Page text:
Authorities in the Philippines said 2,357 people have been confirmed dead in the disaster, but that figure is expected to rise, perhaps significantly, when information is collected from other areas.
Workers in Tacloban, one of the cities hardest hit by the typhoon, have been burying scores of unidentified bodies in a hillside mass burial as desperately needed aid began to reach some of the half-million people displaced by the disaster.
Baroness Amos, the UN humanitarian chief, said some 11.5 million people have been affected by the typhoon, which includes people who lost their loved ones, were injured, and suffered damage to their homes, business or livelihoods.
"The situation is dismal ... tens of thousands of people are living in the open ... exposed to rain and wind," she told reporters in the Philippines' capital Manila.
She said the immediate priority for humanitarian agencies over the next few days is to transport and distribute high-energy biscuits and other food, tarpaulins, tents, clean drinking water and basic sanitation services.
"I think we are all extremely distressed that this is day six and we have not managed to reach everyone," she said.
Captain Mike Utley, the commanding officer of HMS Illustrious, said: "We are very well configured and trained to render the kind of assistance we believe is needed in the Philippines in support of the international aid effort.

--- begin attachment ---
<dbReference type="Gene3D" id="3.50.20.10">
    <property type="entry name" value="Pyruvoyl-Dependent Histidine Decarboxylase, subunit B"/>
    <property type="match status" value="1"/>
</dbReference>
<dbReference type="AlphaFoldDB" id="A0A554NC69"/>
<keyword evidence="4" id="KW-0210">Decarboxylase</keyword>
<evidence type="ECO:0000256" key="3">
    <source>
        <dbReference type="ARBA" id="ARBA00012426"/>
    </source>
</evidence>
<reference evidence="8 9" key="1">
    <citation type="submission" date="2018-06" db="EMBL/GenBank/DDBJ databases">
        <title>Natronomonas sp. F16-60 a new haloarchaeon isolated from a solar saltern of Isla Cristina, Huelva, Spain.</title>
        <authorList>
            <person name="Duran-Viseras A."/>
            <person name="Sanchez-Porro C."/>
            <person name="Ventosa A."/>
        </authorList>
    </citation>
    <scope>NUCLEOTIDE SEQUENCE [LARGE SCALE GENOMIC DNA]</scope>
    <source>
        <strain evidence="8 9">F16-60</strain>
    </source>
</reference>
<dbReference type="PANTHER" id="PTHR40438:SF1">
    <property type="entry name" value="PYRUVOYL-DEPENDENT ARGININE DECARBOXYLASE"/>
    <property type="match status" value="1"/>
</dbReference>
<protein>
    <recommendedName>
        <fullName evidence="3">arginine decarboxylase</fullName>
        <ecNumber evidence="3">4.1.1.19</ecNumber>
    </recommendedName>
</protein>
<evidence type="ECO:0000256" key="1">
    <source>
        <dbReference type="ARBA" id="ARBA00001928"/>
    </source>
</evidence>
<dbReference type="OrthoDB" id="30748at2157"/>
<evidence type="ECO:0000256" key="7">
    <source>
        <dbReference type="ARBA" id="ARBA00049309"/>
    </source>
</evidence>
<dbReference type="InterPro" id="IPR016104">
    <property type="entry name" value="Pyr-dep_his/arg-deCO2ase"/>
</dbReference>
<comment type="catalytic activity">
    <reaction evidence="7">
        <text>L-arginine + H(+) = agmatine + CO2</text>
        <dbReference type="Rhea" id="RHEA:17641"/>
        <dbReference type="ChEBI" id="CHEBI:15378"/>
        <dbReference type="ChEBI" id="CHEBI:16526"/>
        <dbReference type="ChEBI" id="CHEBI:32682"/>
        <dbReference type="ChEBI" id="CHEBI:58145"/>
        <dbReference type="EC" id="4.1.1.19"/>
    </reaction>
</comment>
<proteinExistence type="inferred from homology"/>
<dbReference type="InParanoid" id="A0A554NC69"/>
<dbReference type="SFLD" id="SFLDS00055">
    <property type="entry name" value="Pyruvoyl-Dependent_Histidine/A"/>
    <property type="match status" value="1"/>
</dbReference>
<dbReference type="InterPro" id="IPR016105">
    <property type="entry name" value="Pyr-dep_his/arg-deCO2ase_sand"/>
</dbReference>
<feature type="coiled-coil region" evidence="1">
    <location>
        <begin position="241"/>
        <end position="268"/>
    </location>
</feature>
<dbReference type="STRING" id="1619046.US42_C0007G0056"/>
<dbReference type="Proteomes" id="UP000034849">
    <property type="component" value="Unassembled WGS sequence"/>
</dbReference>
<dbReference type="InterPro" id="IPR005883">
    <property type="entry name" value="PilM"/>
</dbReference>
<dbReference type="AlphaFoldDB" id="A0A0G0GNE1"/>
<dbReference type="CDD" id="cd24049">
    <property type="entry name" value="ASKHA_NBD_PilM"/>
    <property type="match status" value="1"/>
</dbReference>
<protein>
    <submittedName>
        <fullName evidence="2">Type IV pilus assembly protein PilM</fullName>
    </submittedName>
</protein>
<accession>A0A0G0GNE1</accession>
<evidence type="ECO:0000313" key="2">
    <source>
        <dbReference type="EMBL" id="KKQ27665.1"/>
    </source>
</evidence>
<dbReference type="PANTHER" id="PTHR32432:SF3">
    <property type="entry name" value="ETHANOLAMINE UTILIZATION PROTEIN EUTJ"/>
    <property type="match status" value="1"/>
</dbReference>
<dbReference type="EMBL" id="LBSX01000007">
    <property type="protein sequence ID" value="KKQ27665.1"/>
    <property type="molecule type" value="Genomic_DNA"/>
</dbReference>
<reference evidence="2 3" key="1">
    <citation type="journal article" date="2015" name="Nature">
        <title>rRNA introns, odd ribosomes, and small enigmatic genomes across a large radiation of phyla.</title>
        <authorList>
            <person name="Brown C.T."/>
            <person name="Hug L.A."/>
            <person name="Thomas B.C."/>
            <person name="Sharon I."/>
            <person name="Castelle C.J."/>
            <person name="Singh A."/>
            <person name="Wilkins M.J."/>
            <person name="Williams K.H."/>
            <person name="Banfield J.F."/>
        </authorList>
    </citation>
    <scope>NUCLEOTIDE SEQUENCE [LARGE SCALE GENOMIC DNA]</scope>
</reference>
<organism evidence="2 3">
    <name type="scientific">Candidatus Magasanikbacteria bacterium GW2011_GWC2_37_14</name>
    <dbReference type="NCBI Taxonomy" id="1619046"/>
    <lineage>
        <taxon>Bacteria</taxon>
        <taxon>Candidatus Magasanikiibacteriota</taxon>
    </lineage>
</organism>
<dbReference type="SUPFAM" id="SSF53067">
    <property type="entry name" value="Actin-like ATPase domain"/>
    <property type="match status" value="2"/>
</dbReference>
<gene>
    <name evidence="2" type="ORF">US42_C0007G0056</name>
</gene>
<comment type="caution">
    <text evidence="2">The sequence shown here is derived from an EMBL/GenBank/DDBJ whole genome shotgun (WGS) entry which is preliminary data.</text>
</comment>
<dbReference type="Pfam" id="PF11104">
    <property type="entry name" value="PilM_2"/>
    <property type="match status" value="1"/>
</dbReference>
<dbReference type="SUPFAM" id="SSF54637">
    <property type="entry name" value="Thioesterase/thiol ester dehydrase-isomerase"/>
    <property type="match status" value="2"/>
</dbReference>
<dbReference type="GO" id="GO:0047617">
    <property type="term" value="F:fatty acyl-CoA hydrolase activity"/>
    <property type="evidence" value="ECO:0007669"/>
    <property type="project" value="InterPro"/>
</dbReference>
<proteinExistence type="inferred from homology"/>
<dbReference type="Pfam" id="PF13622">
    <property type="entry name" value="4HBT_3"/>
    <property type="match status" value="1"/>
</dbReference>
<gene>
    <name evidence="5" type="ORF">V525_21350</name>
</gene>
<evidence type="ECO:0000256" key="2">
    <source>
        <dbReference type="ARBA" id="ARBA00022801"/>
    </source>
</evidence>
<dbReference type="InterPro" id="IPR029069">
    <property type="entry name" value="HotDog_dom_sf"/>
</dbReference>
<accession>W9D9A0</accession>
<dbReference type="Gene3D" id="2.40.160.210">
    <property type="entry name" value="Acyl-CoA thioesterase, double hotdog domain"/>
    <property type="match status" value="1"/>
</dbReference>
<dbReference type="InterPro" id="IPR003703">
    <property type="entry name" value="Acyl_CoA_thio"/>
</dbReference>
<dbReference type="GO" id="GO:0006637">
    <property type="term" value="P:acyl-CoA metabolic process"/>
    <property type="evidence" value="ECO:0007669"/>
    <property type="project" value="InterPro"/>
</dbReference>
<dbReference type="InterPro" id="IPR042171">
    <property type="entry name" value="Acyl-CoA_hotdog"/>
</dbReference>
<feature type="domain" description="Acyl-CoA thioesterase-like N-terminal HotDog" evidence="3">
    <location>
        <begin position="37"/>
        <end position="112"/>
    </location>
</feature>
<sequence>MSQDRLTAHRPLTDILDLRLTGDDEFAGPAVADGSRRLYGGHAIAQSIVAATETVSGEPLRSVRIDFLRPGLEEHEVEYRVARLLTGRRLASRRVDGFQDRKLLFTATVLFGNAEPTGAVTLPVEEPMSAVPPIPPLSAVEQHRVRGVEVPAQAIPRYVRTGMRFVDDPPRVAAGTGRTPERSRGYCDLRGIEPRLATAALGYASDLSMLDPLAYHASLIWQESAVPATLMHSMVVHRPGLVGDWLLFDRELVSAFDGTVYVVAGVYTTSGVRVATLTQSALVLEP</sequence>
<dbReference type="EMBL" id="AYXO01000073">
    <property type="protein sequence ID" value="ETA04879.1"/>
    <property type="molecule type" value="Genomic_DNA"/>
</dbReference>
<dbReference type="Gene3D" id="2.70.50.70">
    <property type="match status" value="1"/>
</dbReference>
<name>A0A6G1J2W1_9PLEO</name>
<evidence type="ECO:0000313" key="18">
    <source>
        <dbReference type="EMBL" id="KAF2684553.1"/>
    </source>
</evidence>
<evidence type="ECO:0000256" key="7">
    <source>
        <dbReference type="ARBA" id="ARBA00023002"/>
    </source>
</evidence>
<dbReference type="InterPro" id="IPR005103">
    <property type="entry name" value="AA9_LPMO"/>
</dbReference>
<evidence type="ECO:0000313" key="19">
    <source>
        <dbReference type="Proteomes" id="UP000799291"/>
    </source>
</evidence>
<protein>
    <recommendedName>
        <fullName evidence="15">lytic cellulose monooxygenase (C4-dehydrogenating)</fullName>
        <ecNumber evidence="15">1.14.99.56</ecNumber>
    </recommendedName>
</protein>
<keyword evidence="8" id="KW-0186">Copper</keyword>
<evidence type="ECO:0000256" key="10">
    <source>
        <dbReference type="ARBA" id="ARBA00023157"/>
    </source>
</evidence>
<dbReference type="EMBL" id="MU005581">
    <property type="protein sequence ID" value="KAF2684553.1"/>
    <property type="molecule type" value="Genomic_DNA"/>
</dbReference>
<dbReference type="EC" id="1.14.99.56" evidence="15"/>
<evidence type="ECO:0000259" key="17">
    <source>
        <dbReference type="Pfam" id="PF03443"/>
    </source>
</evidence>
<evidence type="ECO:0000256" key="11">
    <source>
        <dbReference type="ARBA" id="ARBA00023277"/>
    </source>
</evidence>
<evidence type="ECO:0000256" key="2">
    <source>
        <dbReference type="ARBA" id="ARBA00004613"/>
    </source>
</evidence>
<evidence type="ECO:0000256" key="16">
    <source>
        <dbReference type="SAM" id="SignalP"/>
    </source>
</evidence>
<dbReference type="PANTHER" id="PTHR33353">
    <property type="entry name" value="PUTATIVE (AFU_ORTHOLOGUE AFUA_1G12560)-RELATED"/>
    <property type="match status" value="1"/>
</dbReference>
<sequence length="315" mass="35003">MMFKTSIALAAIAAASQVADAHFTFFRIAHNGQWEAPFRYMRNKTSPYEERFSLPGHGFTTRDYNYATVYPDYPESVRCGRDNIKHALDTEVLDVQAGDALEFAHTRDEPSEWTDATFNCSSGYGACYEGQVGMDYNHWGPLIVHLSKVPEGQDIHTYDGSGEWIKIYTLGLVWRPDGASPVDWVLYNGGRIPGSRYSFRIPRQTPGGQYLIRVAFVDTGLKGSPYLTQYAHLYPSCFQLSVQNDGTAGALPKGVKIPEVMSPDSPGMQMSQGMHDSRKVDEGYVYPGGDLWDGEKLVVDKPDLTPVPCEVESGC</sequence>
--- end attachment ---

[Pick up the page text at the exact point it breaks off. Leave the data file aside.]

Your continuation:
"The young sailors and airmen in my crew have seen the news reports coming in from the Philippines and no one is in any doubt of the scale of the task ahead of us, but all want to help in whatever way they can. I am very proud indeed of the way they have reacted to this."
He continued: "We are used to operating with embedded teams from the army and the RAF. In addition, we have repeatedly proven our ability to inter-operate with other nations including the United States and civilian aid organisations with whom we expect to see a lot of interaction. As always, we will be ready for anything."
The United States already has a considerable naval presence in the area, with the USS George Washington aircraft carrier setting up a position off the coast of Samar Island to assess the damage and provide medical and water supplies.
The carrier and its strike group took 21 helicopters to the area, which can help reach the most inaccessible areas.
In addition to the USS George Washington, about half a dozen other US ships - including a destroyer and two huge supply vessels - are already in the area, along with two P-3 aircraft being used to survey the damage from the sky.
Sebastian Rhodes Stampa, from the United Nations Office for the Coordination of Humanitarian Affairs, said the effects of disease outbreaks in the typhoon-shattered towns and cities could be "very large".
He told Channel 4 News the humanitarian response was "slower than we would have liked" and it was important to co-ordinate the relief effort.
He added: "The secondary order of effect may be very large. We have that first order of effect which is the disaster itself and then very shortly thereafter we must be incredibly conscious there may be the second order of effect - it could be waterborne disease, it could be cholera, it could be leptospirosis.
"We have disease surveillance out, we are trying to bolster that at the moment with the department for health."